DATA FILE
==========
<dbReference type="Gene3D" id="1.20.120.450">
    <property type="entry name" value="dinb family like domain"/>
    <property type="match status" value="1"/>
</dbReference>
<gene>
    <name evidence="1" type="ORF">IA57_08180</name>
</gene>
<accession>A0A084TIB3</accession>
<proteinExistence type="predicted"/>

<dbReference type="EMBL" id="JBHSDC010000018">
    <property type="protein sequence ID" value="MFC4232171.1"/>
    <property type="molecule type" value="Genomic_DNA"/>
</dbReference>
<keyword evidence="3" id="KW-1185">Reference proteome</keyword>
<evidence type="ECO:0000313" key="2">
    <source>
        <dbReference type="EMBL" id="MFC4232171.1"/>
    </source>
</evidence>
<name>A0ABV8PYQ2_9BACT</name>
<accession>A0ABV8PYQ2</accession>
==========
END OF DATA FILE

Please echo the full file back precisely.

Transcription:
<dbReference type="Gene3D" id="1.20.120.450">
    <property type="entry name" value="dinb family like domain"/>
    <property type="match status" value="1"/>
</dbReference>
<gene>
    <name evidence="1" type="ORF">IA57_08180</name>
</gene>
<accession>A0A084TIB3</accession>
<proteinExistence type="predicted"/>

<dbReference type="EMBL" id="JBHSDC010000018">
    <property type="protein sequence ID" value="MFC4232171.1"/>
    <property type="molecule type" value="Genomic_DNA"/>
</dbReference>
<keyword evidence="3" id="KW-1185">Reference proteome</keyword>
<evidence type="ECO:0000313" key="2">
    <source>
        <dbReference type="EMBL" id="MFC4232171.1"/>
    </source>
</evidence>
<name>A0ABV8PYQ2_9BACT</name>
<accession>A0ABV8PYQ2</accession>